MTN notched another feather in its cap when it became the first operator in South Africa to launch Adaptive Multi-Rate Wideband (AMR-WB) technology, which is more commonly referred to as high definition voice (HD Voice).
HD Voice is available across MTN’s 3G network nationally. MTN customers can benefit from HD Voice if both the devices they use support AMR-WB to run a HD Voice active call.
HD voice extends the frequency range of signals transmitted over the radio air interface resulting in higher quality speech. The range of the human voice extends from 80 Hz to 14 kHz but traditional, voiceband or narrowband telephone calls limit audio frequencies o the range of 300 Hz to 3.4 kHz.
In comparison, AMR-WB technology extends the available audio frequency range to 50Hz to 7KHz with the additional low frequency range providing improved call naturalness, presence and comfort, and the higher range better sound differentiation and therefore higher call intelligibility.
Krishna Chetty, General Manager: Radio Optimisation & Planning at MTN South Africa, says HD Voice will give MTN subscribers superior audio feedback.
“Conversations on HD Voice will sound as natural and clear as if you are talking to someone in the same room. HD Voice reduces fatigue and makes for more intelligible conversations. It enables clear conversations on many smartphone devices and gives users an optimal user experience which has, until now, been the sole preserve of fixed-line networks,” says Chetty.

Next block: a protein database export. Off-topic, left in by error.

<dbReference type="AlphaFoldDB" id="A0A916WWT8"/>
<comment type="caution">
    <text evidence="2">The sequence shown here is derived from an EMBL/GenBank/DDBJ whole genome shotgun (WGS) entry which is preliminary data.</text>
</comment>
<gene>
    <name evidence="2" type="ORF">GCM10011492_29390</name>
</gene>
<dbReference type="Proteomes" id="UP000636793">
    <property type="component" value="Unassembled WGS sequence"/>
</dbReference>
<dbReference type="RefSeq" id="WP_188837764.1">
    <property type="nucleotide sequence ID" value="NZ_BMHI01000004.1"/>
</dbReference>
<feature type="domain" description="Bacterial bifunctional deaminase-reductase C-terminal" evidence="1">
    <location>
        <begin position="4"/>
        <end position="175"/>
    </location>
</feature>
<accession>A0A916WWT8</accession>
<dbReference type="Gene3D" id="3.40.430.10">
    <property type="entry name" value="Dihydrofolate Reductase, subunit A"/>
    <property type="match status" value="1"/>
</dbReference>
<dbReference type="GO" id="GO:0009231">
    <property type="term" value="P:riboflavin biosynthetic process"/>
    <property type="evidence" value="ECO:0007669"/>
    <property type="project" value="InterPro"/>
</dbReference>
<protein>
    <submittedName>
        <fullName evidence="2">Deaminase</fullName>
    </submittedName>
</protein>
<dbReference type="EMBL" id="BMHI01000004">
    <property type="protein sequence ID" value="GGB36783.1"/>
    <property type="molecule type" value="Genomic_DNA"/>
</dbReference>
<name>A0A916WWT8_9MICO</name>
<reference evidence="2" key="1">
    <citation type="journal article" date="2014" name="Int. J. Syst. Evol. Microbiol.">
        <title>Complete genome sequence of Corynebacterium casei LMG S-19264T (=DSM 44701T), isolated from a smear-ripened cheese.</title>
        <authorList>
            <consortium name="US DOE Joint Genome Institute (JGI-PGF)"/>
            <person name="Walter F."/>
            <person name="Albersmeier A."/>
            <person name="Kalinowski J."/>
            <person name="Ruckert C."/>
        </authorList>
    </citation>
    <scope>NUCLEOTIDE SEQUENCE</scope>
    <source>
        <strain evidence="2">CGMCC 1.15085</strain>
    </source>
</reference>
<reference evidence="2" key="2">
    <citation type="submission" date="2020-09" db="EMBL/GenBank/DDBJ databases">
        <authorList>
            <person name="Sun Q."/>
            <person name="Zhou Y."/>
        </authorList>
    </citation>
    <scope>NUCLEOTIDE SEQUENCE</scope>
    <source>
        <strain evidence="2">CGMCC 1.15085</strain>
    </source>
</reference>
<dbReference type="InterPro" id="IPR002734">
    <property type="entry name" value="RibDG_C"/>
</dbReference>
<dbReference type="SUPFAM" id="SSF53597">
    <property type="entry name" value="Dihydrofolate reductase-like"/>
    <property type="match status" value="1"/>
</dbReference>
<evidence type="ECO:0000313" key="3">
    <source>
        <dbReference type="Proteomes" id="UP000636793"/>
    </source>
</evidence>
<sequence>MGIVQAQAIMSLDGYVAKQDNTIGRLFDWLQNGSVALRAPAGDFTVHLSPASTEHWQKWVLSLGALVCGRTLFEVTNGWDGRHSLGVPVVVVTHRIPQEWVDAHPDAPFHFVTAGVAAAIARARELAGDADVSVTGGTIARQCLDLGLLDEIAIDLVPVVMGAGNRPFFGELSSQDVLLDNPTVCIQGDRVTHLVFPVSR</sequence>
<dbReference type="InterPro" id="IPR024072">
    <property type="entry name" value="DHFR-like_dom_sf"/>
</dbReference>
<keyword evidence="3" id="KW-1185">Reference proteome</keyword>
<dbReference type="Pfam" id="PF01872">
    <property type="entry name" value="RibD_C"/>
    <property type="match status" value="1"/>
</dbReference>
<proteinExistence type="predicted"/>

He says the experience of changing from ordinary voice to HD Voice is comparable to switching from standard-definition to high-definition television (HDTV).
“The benefits of clear, high-quality voice communication are even more tangible for enterprise users, who have been quick to recognize the potential impact of HD voice in business-critical areas such as conference calls and the fast-growing voice-recognition-services market, where better voice quality can lead to improved efficiency, reduced costs and a more productive working environment,” says Chetty.
He says that computer-based processes like voice recognition and speech-to-text could also benefit from HD voice as it gives better accuracy.
This solution will not be available for the foreseeable future on the LTE and 2G network as there are currently no voice calls on the new generation 4G network and very limited handset support on the 2G network but as the technology and device ecosystem matures this position could change.